How to protect your virtual environment from data loss
It’s been more than a decade since the release of the virtual environment. According to a study by Gartner, most firms report 75% or higher virtualisation – proving that the virtualisation market has moved from niche to mainstream. The positives of virtualisation are definite, but the risk of data loss is still a potential downside. In this blog, we explore how your organisation can protect its virtual environments from data loss.
Due to the improvements of hypervisors over the years, the bulk of modern IT systems are now virtual. Modern hypervisors have reduced the complexity of setting up and maintaining physical servers, allow for better server utilisation and increase IT flexibility and responsiveness to the needs of businesses.
However, whether you use VMware, Hyper-V, Citrix, Oracle or any of the other hypervisors, there is still the potential for data loss. To avoid unnecessary data loss in virtual environments – here are five essential tips on how to protect your files:
1. Use the right backup software for your virtual environment
There are various backup software solutions on the market. Some are available to use both with VMware and HyperV solutions. The main factor to consider when choosing your backup software is how much time is needed to recover virtual machines (VMs) out of the backup and the VM templates. Additionally, good backup solutions for VMs are able to mount the backup while the files are transferred back to the main host system.
2. A snapshot is not a backup
Always create backups if you want to make sure that everything is recoverable in the event of a failure. Create snapshots if your changes are very important, and you don’t want to lose any data; this will cover the time frame between the last and the next backup. If you use snapshots, don’t try to build snapshots that build on each other, as this not only reduces performance but makes them more susceptible to error.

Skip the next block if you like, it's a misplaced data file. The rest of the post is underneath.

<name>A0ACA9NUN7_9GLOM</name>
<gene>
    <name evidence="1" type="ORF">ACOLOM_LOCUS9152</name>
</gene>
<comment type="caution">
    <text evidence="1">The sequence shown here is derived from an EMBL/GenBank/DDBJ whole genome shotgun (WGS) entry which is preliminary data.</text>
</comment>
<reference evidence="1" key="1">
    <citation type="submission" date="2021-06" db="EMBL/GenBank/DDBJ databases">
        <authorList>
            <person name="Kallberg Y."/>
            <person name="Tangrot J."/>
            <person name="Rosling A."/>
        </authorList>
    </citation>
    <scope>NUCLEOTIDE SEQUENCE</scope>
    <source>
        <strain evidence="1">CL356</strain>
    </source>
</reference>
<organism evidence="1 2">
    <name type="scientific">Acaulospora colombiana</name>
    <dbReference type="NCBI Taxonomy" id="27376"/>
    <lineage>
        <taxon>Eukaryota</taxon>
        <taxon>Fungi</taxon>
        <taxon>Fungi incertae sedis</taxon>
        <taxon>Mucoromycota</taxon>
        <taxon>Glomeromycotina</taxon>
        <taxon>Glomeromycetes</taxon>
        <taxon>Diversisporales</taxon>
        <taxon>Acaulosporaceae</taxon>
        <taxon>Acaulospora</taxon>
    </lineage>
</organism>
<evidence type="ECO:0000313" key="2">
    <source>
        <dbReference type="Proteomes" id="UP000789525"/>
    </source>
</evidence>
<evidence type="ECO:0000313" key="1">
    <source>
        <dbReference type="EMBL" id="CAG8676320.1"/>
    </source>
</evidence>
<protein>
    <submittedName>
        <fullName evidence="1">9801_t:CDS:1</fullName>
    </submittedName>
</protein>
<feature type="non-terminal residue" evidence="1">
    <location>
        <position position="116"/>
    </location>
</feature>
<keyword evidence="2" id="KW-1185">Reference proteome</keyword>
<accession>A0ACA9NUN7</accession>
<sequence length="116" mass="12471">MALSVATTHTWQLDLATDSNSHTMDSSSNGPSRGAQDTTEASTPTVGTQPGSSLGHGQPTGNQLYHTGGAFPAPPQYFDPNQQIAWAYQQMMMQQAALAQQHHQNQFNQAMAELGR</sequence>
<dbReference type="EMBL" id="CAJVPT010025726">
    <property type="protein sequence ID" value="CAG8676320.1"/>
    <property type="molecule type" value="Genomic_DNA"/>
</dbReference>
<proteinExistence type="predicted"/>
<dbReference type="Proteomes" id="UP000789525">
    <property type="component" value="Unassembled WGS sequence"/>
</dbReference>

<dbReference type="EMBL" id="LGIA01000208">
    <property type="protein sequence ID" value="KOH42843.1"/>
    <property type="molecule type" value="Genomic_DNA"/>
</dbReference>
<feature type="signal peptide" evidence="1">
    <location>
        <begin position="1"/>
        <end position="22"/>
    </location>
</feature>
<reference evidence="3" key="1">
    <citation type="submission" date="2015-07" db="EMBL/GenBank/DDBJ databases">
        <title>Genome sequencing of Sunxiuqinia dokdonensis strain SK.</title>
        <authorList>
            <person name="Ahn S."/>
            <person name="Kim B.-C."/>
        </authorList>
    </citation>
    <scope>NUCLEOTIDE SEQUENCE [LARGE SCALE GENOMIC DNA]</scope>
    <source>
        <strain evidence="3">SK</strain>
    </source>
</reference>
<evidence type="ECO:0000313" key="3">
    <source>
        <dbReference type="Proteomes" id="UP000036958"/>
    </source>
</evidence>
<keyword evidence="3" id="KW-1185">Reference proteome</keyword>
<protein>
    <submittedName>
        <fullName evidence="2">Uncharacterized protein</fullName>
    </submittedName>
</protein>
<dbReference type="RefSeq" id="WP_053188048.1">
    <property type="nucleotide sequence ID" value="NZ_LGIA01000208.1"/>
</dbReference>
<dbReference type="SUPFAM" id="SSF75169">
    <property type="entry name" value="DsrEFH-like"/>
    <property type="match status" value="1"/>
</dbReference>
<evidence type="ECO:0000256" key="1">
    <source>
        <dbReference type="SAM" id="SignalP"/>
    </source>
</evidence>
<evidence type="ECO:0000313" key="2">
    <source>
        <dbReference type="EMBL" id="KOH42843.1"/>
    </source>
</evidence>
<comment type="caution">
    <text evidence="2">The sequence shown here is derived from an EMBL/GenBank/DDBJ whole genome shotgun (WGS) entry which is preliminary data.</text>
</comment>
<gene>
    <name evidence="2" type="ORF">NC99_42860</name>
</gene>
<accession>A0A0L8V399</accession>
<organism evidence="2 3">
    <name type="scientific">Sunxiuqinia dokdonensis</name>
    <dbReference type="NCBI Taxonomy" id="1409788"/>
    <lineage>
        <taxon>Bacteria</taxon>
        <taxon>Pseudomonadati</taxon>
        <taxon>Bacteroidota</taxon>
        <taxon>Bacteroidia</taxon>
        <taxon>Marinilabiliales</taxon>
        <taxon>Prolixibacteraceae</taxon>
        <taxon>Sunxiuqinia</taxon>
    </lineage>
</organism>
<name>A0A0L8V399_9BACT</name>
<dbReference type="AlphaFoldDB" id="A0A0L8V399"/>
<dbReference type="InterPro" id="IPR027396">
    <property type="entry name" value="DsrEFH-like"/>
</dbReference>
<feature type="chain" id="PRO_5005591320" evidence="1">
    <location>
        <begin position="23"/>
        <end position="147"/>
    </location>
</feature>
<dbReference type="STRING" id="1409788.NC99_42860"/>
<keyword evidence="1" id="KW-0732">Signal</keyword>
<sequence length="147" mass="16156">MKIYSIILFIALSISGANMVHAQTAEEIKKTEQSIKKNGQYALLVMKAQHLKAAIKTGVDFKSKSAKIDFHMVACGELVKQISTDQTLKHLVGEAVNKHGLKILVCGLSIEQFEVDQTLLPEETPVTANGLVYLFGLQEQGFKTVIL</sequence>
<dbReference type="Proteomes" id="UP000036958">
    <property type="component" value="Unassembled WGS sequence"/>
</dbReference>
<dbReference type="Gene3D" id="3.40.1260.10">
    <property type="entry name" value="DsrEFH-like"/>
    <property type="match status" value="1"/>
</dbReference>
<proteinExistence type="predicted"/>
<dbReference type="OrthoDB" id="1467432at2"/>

3. Don’t save backups and running VMs on the same storage
If you save your backups on the same hard disk or storage space as your active VMs, you risk ending up with losing all your data. If a backup fails and a VM is active, it will likely overwrite the backup. To prevent this from occurring, always store your backup VMs and your active VMs in different places. It also makes sense to make multiple backups and store them on a different local server/hard disk, whether in the cloud or on tape. Having two additional backups will help you in the event of a data loss.
4. Don’t try to mix virtualisation solutions
Using several virtualisation solutions in the same environment can increase the risk of data loss. If, for example, a VMware system on one SAN is expanded onto a second SAN that is used by HyperV, there is a high chance that the second SAN will be subject to severe data loss. Such data loss will occur because of the different layers that the virtualisation tools create when they are linked or expanded. Therefore, it is better to keep your virtualisation simple and stick to one solution within a given environment. Adding too many layers of complexity can be very risky and will make any needed data recovery time consuming or not possible at all!
5. Think and plan before you use VMs
Always keep in mind that virtualisation and virtual machines are not error-free and are as likely to fail as other storage options. Therefore, before you create a virtual environment for sensitive applications, think about what is most suitable for your organisation’s needs. For example, some applications have a high input/output (I/O) rate and are, therefore, a better fit for physical server environments.
Many of today’s virtual platforms include data protection and recovery mechanisms, but you would be wise not to rely on them. They may claim to protect you from data loss, but they are not a replacement for a proper backup strategy.
Even if you implement the above five essential tips, there is still a chance that your virtual machines could experience data loss. It is therefore essential that your IT department is fully aware of the ins and outs of your systems, and have a specific plan on how to react in case of failure. Every organisation should have a data recovery company on speed dial; downtime and the loss of data can be extremely costly for an organisation, so ensuring a specialist is on hand to help is vital to ensure the recovery of valuable data.
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